Development and Psychopathology



Behavior problems in postinstitutionalized internationally adopted children


MEGAN R.  GUNNAR  a1 c1 , MANFRED H. M.  VAN DULMEN  a2 and THE INTERNATIONAL ADOPTION PROJECT TEAM
a1 University of Minnesota
a2 Kent State University

Article author query
gunnar mr   [PubMed][Google Scholar] 
van dulmen mhm   [PubMed][Google Scholar] 

Abstract

Using the Child Behavior Checklist (CBCL), the rate and type of behavior problems associated with being reared in an institution prior to adoption were examined in 1,948, 4- through 18-year-old internationally adopted children, 899 of whom had experienced prolonged institutional care prior to adoption. The children's adoptions were decreed between 1990 and 1998 in Minnesota. Binomial logistic regression analyses revealed that early institutional rearing was associated with increased rates of attention and social problems, but not problems in either the internalizing or externalizing domains. Independent of institutional history, children who were adopted [greater-than-or-equal]24 months had higher rates of behavior problems across many CBCL scales, including internalizing and externalizing problems. In general, time in the adoptive home, which also reflected age at testing, was positively associated with rates of problem behavior. Thus, there was little evidence that the likelihood of behavior problems wane with time postadoption. Finally, children adopted from Russia/Eastern Europe appeared at greater risk of developing behavior problems in several domains compared to children adopted from other areas of the world. a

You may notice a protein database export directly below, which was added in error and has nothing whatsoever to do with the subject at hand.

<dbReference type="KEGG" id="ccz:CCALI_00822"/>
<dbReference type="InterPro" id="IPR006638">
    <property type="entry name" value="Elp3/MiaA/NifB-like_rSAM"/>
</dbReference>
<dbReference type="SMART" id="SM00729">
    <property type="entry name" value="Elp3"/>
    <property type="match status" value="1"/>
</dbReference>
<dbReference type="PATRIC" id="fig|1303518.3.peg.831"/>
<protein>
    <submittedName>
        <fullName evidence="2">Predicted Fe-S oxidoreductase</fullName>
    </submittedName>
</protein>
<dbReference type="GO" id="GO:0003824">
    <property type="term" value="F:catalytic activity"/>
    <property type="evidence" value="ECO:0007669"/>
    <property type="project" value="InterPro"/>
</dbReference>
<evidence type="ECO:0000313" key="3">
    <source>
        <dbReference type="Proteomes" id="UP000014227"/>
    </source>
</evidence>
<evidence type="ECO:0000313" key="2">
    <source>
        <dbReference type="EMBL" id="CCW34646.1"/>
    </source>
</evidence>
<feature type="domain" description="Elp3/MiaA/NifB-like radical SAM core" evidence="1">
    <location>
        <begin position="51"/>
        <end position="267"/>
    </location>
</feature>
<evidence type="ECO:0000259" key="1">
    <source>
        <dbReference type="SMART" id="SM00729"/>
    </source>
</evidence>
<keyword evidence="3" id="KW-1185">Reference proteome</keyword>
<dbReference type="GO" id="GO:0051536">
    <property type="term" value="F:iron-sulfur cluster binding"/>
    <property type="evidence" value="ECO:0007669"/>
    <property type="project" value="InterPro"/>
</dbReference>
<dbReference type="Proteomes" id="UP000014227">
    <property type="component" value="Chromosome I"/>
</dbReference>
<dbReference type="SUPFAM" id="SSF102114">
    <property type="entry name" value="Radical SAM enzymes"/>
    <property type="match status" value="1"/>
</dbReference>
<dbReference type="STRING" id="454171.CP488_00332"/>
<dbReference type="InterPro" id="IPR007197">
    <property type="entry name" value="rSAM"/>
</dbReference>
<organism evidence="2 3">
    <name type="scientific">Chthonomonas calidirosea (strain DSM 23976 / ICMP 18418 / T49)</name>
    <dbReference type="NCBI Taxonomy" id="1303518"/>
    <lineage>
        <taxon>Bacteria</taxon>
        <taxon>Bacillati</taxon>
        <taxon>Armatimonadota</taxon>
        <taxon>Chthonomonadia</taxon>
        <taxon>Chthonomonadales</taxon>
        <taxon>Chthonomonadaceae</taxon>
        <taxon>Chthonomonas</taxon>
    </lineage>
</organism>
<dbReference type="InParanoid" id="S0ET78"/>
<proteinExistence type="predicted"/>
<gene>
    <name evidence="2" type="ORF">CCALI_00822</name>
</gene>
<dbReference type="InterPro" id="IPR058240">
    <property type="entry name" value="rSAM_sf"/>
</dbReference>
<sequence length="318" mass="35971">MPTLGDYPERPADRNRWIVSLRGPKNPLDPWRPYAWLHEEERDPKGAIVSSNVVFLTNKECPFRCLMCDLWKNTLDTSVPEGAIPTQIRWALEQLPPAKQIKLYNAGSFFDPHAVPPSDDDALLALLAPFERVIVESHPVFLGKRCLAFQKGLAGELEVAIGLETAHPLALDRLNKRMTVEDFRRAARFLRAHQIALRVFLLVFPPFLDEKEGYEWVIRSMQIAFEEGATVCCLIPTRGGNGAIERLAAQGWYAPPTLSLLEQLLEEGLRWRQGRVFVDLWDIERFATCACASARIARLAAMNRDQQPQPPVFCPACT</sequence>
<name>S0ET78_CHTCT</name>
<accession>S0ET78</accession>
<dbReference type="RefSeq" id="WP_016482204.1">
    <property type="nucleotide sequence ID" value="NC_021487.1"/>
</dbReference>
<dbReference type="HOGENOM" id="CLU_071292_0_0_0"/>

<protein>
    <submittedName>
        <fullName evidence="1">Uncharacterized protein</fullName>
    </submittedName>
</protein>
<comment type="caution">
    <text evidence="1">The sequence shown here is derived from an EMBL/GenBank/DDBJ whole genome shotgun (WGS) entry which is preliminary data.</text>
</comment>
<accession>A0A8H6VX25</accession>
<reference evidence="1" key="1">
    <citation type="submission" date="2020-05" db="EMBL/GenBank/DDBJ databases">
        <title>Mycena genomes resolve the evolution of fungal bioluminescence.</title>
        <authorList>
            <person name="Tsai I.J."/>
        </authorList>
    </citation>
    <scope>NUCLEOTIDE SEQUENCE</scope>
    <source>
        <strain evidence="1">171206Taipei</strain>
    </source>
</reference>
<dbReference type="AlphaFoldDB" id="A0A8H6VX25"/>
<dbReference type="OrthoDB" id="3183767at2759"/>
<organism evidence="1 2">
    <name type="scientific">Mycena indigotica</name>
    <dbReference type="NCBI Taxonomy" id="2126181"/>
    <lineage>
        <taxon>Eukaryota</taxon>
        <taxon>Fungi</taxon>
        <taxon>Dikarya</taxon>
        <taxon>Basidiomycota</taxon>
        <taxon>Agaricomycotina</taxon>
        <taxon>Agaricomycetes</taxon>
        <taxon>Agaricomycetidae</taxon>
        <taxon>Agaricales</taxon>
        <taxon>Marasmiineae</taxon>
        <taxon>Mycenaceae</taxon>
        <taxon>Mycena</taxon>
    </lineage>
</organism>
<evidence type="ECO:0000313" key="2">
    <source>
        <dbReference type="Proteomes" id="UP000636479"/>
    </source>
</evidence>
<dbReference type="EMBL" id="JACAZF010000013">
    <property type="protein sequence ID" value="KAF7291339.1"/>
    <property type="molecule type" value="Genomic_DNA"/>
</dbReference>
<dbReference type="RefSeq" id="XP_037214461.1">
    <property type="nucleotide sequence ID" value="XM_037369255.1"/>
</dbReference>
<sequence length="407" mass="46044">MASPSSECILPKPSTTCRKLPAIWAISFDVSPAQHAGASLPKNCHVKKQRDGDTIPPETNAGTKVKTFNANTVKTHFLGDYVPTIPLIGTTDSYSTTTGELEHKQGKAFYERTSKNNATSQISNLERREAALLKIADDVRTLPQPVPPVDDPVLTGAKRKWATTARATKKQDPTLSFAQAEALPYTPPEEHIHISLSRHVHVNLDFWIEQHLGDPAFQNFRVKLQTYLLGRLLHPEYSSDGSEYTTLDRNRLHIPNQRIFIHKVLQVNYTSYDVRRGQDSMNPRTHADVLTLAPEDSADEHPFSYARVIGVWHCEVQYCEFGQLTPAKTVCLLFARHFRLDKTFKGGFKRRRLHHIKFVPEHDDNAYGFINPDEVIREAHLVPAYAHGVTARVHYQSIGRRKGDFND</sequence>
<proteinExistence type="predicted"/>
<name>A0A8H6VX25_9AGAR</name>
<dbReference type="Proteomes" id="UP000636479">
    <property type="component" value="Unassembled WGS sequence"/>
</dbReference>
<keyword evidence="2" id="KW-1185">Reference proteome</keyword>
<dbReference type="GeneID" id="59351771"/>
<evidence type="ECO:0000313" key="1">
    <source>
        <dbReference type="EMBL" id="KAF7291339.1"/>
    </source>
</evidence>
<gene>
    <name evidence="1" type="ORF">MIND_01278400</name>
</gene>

Correspondence:
c1 Address correspondence and reprint requests to: Megan R. Gunnar, Institute of Child Development, 51 East River Road, University of Minnesota, Minneapolis, MN 55455; E-mail: gunnar@umn.edu


Footnotes

a Members of the International Adoption Project (IAP) Team, all of whom are from the University of Minnesota, are H. Grotevant (Family Social Science); R. Lee (Psychology); W. Hellerstedt (Epidemiology); N. Madsen and M. Bale (Institute of Child Development); and D. Johnson, K. Dole, and S. Iverson (Pediatrics). This research was supported by an NIMH grant (MH59848) and K05 award (MH66208) to M. R. Gunnar. The authors thank the IAP parent board, the Minnesota Adoption Unit and its director, Robert DeNardo, and the adoption agencies that encouraged this work: Children's Home Society, Lutheran Social Services, Crossroads, Hope International, Bethany International, Child Link International, European Children Adoption Services, International Adoption Services, Great Wall China Adoption, and New Horizons. Special thanks are due to the many parents who completed the IAP survey.